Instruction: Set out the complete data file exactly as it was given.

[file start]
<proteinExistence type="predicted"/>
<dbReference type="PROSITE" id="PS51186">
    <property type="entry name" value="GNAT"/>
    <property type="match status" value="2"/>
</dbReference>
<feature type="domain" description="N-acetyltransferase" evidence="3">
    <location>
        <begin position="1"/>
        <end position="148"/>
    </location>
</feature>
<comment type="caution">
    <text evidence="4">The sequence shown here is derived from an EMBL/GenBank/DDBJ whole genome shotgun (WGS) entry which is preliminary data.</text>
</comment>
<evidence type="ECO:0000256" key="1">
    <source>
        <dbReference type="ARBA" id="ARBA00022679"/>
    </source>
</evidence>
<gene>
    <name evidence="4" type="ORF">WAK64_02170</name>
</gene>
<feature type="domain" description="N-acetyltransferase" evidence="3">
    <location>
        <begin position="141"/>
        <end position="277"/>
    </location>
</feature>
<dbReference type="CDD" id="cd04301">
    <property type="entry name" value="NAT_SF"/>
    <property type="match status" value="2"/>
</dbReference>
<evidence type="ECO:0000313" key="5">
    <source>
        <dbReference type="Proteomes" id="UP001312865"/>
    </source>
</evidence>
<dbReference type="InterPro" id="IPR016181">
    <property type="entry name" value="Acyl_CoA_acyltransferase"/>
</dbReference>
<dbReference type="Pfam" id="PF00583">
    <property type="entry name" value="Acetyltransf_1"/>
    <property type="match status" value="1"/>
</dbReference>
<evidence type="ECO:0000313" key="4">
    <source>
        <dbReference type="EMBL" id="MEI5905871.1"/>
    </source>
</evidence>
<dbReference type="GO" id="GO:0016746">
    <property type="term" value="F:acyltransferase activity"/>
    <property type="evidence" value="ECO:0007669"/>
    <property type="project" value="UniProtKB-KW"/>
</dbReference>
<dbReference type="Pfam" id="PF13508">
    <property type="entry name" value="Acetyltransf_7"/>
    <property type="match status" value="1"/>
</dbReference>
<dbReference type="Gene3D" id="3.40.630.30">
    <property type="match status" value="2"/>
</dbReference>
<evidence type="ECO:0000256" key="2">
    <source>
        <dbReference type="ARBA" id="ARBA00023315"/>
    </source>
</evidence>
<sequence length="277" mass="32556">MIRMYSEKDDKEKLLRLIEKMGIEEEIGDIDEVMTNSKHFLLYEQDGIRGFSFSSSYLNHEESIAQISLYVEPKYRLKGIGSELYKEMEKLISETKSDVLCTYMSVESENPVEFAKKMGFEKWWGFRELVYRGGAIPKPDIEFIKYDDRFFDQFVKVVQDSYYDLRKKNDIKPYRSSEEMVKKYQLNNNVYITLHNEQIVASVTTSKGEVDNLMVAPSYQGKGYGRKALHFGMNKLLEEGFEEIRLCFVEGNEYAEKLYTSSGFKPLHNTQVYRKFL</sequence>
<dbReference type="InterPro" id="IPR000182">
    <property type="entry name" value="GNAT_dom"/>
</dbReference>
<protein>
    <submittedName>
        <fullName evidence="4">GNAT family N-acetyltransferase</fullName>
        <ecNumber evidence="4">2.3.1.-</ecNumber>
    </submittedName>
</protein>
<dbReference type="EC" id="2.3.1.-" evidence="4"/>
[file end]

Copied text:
<proteinExistence type="predicted"/>
<dbReference type="PROSITE" id="PS51186">
    <property type="entry name" value="GNAT"/>
    <property type="match status" value="2"/>
</dbReference>
<feature type="domain" description="N-acetyltransferase" evidence="3">
    <location>
        <begin position="1"/>
        <end position="148"/>
    </location>
</feature>
<comment type="caution">
    <text evidence="4">The sequence shown here is derived from an EMBL/GenBank/DDBJ whole genome shotgun (WGS) entry which is preliminary data.</text>
</comment>
<evidence type="ECO:0000256" key="1">
    <source>
        <dbReference type="ARBA" id="ARBA00022679"/>
    </source>
</evidence>
<gene>
    <name evidence="4" type="ORF">WAK64_02170</name>
</gene>
<feature type="domain" description="N-acetyltransferase" evidence="3">
    <location>
        <begin position="141"/>
        <end position="277"/>
    </location>
</feature>
<dbReference type="CDD" id="cd04301">
    <property type="entry name" value="NAT_SF"/>
    <property type="match status" value="2"/>
</dbReference>
<evidence type="ECO:0000313" key="5">
    <source>
        <dbReference type="Proteomes" id="UP001312865"/>
    </source>
</evidence>
<dbReference type="InterPro" id="IPR016181">
    <property type="entry name" value="Acyl_CoA_acyltransferase"/>
</dbReference>
<dbReference type="Pfam" id="PF00583">
    <property type="entry name" value="Acetyltransf_1"/>
    <property type="match status" value="1"/>
</dbReference>
<evidence type="ECO:0000313" key="4">
    <source>
        <dbReference type="EMBL" id="MEI5905871.1"/>
    </source>
</evidence>
<dbReference type="GO" id="GO:0016746">
    <property type="term" value="F:acyltransferase activity"/>
    <property type="evidence" value="ECO:0007669"/>
    <property type="project" value="UniProtKB-KW"/>
</dbReference>
<dbReference type="Pfam" id="PF13508">
    <property type="entry name" value="Acetyltransf_7"/>
    <property type="match status" value="1"/>
</dbReference>
<dbReference type="Gene3D" id="3.40.630.30">
    <property type="match status" value="2"/>
</dbReference>
<evidence type="ECO:0000256" key="2">
    <source>
        <dbReference type="ARBA" id="ARBA00023315"/>
    </source>
</evidence>
<sequence length="277" mass="32556">MIRMYSEKDDKEKLLRLIEKMGIEEEIGDIDEVMTNSKHFLLYEQDGIRGFSFSSSYLNHEESIAQISLYVEPKYRLKGIGSELYKEMEKLISETKSDVLCTYMSVESENPVEFAKKMGFEKWWGFRELVYRGGAIPKPDIEFIKYDDRFFDQFVKVVQDSYYDLRKKNDIKPYRSSEEMVKKYQLNNNVYITLHNEQIVASVTTSKGEVDNLMVAPSYQGKGYGRKALHFGMNKLLEEGFEEIRLCFVEGNEYAEKLYTSSGFKPLHNTQVYRKFL</sequence>
<dbReference type="InterPro" id="IPR000182">
    <property type="entry name" value="GNAT_dom"/>
</dbReference>
<protein>
    <submittedName>
        <fullName evidence="4">GNAT family N-acetyltransferase</fullName>
        <ecNumber evidence="4">2.3.1.-</ecNumber>
    </submittedName>
</protein>
<dbReference type="EC" id="2.3.1.-" evidence="4"/>